Strand­loper cui­sine

Save the fish and eat ocean food in­stead. This guy will show you how

Getaway (South Africa) - - Escape -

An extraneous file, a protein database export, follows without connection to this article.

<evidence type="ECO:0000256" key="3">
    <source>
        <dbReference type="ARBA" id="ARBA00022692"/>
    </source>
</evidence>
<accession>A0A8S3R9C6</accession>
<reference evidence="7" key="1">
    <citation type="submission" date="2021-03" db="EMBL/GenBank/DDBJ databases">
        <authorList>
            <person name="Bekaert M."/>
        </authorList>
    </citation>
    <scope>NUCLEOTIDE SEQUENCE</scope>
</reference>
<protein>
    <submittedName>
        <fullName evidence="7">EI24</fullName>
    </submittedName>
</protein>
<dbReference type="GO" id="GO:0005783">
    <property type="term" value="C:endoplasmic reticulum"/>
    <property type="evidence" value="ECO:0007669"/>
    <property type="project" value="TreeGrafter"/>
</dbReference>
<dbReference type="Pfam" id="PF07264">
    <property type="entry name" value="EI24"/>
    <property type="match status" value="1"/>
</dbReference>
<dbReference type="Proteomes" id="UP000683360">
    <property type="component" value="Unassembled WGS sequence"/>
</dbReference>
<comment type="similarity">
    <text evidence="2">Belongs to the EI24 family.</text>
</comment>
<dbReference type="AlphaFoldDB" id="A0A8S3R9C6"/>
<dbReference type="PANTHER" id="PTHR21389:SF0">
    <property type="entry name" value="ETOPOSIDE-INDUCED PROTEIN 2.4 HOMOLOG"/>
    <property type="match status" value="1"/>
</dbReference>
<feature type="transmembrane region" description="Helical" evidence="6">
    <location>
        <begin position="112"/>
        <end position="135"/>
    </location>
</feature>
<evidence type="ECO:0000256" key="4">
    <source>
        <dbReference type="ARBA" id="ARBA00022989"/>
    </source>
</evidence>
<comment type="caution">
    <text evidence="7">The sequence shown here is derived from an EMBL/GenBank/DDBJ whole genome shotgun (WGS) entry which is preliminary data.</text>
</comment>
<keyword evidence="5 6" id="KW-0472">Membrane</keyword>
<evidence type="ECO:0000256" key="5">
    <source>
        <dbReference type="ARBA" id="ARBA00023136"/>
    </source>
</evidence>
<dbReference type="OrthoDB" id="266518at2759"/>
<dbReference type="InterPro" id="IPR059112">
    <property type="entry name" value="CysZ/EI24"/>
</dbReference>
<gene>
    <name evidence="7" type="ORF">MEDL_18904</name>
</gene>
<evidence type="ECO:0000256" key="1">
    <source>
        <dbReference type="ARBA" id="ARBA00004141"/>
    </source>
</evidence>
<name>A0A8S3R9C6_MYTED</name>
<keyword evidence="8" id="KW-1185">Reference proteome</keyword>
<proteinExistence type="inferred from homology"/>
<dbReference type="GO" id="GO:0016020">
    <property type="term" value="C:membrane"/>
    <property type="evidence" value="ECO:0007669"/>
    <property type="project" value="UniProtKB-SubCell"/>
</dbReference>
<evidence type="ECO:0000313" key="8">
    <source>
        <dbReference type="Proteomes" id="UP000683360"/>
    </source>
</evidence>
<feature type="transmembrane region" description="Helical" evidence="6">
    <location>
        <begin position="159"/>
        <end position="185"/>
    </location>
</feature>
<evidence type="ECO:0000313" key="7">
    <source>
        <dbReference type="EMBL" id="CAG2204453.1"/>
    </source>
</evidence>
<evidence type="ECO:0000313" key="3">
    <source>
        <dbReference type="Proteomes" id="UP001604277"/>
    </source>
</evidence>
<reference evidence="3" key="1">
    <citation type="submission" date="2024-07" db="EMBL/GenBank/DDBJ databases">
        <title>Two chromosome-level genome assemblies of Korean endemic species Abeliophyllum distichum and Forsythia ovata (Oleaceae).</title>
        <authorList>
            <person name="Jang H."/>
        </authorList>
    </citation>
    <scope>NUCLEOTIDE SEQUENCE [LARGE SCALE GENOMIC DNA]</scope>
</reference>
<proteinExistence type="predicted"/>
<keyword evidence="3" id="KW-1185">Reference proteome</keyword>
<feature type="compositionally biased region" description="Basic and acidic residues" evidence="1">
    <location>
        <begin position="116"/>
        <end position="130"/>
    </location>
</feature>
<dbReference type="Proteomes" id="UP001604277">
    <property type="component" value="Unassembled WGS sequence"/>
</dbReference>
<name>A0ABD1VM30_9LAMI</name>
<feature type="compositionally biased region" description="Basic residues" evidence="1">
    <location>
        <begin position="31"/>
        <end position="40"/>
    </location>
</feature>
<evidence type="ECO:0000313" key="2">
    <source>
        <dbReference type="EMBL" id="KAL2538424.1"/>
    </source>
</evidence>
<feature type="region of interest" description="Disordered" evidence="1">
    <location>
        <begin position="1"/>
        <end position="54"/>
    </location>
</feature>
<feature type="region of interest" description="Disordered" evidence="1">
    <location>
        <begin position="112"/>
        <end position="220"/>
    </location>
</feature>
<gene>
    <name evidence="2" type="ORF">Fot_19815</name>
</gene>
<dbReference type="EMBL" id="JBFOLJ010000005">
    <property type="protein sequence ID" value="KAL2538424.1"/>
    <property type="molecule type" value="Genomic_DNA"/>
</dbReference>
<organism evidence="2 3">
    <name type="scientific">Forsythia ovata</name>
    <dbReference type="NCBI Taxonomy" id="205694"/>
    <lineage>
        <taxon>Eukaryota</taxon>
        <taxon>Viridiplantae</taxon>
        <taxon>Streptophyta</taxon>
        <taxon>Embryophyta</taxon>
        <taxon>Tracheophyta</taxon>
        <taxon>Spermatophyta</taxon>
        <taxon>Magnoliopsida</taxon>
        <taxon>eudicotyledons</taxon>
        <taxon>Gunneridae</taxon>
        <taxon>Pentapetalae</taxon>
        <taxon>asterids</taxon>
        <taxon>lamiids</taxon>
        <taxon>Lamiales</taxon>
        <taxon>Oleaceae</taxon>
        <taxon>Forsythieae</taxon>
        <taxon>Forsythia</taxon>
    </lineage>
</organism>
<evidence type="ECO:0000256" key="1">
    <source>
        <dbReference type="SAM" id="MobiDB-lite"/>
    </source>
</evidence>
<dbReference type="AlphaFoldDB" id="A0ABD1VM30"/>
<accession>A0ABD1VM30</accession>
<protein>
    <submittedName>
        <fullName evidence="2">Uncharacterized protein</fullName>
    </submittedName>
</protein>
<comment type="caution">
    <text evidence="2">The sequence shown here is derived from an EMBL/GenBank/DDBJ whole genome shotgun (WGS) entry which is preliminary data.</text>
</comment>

‘Firstly, never turn your back on the ocean, and only catch what you are go­ing to eat that day.’ These were the ground rules John Grundlingh’s dad, a spear fish­er­man, taught him as a child grow­ing up in Jef­freys Bay. ‘My brother and I al­ways went down to the beach with him. He’d gave us fresh oys­ters off the rocks, white and black mus­sels. We had to taste ev­ery­thing raw to re­ally ap­pre­ci­ate its taste.’ Grow­ing up eat­ing seafood in dif­fer­ent ways in­spired John’s lat­est ven­ture, where he takes peo­ple for­ag­ing along the shore and then shows them how to pre­pare a meal from it. ‘There is a whole new world of cook­ing out there in the ocean. We just have to look af­ter it,’ says John, a WWF-Sassi am­bas­sador and anti-plas­tic cam­paigner. ‘I’d like to teach peo­ple how to eat mus­sels, limpets, sea snails, sea urchins and many other things to take pres­sure off the ocean ecosys­tem.’ John for­ages in the nearby veld too. ‘I love us­ing sam­phire, sout­slaai and wild spinach in my dishes, but there are so many other de­li­cious things to pick and taste.’ He says the best time to go pok­ing about in rock pools and gul­lies is at new or full moon. And the rule for know­ing whether you can eat sea­weed raw is if you can break a piece off eas­ily with your fin­gers. John was the win­ner of Ul­ti­mate Braai Master in 2015, as part of Team Weskus An­nas, and went on to rep­re­sent South Africa at the World Food Cham­pi­onships in 2016. His pop-up restau­rant, launch­ing this month in Grotto Bay (near Dar­ling), is called The Braai Master’s Kitchen. Vis­its start with a for­ag­ing out­ing in the morn­ing, fol­lowed by a cook­ing demo and five-course meal in­clud­ing the fish catch of the day. It costs R350 pp, 072-292-5991.

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